UK - The Department of Environment, Food and Rural Affairs (Defra) is one of four government departments, which has provisionally agreed to cut its spending by an average of 30 per cent over the next four years.
It’s understood the departments will be expected to cut day-to-day spending over the next four years through a combination of efficiency savings and closing low value programmes.
The cuts caused concern at the British Veterinary Association.
BVA President Sean Wensley said: "In recent years we have already seen the impact of significant cuts to Defra's budget on veterinary fees for TB testing and other OV services and on disease surveillance.
"Our major concern is that more cuts in these areas could further erode the UK's preparedness for a disease outbreak, which could have massive implications for animal and human health, animal welfare and the reputation of UK agriculture.
"The Defra Secretary of State has repeatedly said that animal health and welfare is a priority so we would urge Defra to protect animal health and welfare budgets relative to other areas of spend and ensure that short-term savings do not lead to serious adverse consequences in the longer term."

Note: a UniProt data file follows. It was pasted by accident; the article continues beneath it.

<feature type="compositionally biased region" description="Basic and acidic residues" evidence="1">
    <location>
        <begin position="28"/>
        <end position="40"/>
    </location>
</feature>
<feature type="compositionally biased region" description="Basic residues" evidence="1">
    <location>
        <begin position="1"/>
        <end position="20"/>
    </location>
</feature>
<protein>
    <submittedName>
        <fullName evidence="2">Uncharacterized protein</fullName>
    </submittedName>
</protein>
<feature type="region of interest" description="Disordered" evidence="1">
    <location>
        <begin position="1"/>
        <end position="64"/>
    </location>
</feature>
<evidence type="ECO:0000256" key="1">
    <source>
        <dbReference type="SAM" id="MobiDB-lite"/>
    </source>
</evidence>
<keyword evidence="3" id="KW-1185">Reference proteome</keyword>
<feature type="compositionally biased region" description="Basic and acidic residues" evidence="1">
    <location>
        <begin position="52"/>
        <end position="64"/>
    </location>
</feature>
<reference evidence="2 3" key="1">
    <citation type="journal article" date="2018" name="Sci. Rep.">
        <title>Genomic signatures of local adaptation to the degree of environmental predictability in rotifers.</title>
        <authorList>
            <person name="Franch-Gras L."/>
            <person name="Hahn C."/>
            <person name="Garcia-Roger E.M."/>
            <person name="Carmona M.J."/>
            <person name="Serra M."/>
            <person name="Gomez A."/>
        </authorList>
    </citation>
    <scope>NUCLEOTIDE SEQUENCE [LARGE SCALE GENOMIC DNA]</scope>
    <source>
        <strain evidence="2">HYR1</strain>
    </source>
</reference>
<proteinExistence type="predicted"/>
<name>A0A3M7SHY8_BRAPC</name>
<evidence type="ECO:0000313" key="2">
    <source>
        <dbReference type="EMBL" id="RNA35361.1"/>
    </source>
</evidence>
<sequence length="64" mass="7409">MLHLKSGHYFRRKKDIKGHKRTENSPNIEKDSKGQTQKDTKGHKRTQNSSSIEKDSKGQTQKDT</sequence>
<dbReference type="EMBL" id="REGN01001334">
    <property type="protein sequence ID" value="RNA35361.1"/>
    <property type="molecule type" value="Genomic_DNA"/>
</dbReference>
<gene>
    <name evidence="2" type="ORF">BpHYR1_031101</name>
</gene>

NFU President Meurig Raymond commented: “Our priority is for farming businesses to be productive and profitable and we are concerned that cuts of up to 30 per cent could damage front line delivery services that underpin this aim. That is why we believe that Defra should first seek savings in ‘back office’ functions rather than reducing spending on areas that are key to our members, such as animal health, flood protection and a fully functioning Rural Payments system.
“The NFU also have concerns about cost recovery - if this simply means paying for the continuation of services that could be delivered more effectively and efficiently. We believe that there is scope for some services, including some provided by agencies such as the Environment Agency, to be delivered more cost-effectively by other providers.
“We will now be looking to meet with Ministers and officials as soon as possible to understand how this announcement will impact farmers and growers.”
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